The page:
10. Moeraki Boulders
The Moeraki Boulders are unusually large and spherical boulders lying along a stretch of Koekohe Beach on the wave cut Otago coast of New Zealand between Moeraki and Hampden. They occur scattered either as isolated or clusters of boulders within a stretch of beach where they have been protected in a scientific reserve. The erosion by wave action of mudstone, comprising local bedrock and landslides, frequently exposes embedded isolated boulders.
Frying Pan Lake is the largest hot spring in the world. It is located in Waimangu Volcanic Rift Valley, New Zealand. Waimangu Volcanic Rift Valley is the hydrothermal system created on 10 June 1886 by the volcanic eruption of Mount Tarawera, on the North Island of New Zealand. It encompasses Lake Rotomahana, the former site of the Pink and White Terraces. It was the location of the Waimangu Geyser, which was active from 1901 to 1904.
Mount Tarawera is the volcano responsible for one of New Zealand's largest historic eruptions. Located 24 km southeast of Rotorua in the North Island, it consists of a series of rhyolitic lava domes that were fissured down the middle by an explosive basaltic eruption in 1886. These fissures run for about 17 km northeast-southwest. The volcano's component domes include Ruawahia Dome (the highest at 1111 m), Tarawera Dome and Wahanga Dome.
7. Nugget Point
Nugget Point is one of the most iconic landforms on the Otago coast. Located at the northern end of the Catlins coast down the road from Kaka Point, this steep headland has a lighthouse at its tip, surrounded by rocky islets (The Nuggets). The point is home to many seabirds, including penguins, gannets and spoonbills, and a large breeding colony of fur seals.
Mount Ngauruhoe is an active stratovolcano or composite cone in New Zealand, made from layers of lava and tephra. It is the youngest vent in the Tongariro volcanic complex on the Central Plateau of the North Island, and first erupted about 2,500 years ago. Although seen by most as a volcano in its own right, it is technically a secondary cone of Mount Tongariro.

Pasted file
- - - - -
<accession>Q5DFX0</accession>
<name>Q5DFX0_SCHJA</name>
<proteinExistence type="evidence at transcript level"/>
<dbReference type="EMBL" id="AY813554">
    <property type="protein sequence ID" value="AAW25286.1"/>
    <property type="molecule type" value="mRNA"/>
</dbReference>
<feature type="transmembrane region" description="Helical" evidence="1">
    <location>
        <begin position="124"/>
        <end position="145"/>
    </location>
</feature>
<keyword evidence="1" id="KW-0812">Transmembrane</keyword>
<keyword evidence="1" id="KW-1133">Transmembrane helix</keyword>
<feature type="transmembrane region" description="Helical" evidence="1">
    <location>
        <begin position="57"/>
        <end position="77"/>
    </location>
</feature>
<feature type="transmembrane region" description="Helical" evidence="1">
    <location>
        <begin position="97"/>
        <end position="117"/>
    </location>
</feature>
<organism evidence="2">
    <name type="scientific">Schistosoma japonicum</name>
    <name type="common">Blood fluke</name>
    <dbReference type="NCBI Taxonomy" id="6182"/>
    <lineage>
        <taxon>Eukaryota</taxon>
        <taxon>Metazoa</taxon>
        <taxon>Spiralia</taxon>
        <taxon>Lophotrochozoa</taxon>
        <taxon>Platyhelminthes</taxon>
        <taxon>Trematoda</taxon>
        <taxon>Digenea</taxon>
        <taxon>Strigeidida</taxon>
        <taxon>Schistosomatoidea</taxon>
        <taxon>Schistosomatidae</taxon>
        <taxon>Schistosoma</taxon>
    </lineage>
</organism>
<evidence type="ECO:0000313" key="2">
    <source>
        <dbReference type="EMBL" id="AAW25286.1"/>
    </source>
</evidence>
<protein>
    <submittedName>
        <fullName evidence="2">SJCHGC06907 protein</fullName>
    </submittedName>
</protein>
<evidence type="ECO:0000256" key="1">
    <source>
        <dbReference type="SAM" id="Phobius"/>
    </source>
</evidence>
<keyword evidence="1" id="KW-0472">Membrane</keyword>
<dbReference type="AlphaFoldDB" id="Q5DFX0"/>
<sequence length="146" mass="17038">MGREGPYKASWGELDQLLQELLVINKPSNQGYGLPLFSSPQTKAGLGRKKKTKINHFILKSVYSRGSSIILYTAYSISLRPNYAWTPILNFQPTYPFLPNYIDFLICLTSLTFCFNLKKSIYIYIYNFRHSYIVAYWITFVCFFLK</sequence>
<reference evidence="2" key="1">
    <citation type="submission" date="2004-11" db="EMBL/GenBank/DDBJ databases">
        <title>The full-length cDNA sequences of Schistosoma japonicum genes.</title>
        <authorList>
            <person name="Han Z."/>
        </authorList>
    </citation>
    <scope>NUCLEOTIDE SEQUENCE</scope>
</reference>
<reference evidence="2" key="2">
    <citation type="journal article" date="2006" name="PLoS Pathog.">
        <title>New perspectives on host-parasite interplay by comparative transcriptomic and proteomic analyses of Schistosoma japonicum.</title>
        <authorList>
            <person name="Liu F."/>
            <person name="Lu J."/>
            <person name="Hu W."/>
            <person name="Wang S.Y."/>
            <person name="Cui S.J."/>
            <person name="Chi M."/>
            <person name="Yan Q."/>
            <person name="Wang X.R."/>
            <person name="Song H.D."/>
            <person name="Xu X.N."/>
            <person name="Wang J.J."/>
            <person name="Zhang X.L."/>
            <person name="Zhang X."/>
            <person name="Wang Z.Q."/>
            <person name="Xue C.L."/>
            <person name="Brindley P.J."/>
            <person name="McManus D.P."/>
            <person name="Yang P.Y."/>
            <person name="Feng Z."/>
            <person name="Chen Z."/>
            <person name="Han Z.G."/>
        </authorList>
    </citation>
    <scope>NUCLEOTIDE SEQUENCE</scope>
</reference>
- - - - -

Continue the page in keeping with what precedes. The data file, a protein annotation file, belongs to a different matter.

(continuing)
Mitre Peak is an iconic mountain in the South Island of New Zealand. It is one of the most photographed peaks in the country. The distinctive shape of the peak in southern New Zealand gives the mountain its name, after the mitre headwear of Christian bishops. It was named by a survey crew from the HMS Acheron.
Champagne Pool is a prominent geothermal feature within the Waiotapu geothermal area in the North Island of New Zealand. The terrestrial hot spring is located about 30 km southeast of Rotorua and about 50 km northeast of Taupo. The name Champagne Pool is derived from the abundant efflux of carbon dioxide (CO2), similar to a glass of bubbling champagne.
2. Lake Rotoehu
Lake Rotoehu is the smallest in a chain of three lakes to the northeast of Lake Rotorua in North Island, New Zealand. It is located between the city of Rotorua and town of Whakatane. The southern end of the lake occupies part of the Okataina caldera. It is fed (underground seepage) by Lake Rotoma to the east, and flows westward joining Lake Rotoiti.
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Mount Erebus is the second highest volcano in Antarctica and the most southern volcano on the Earth.
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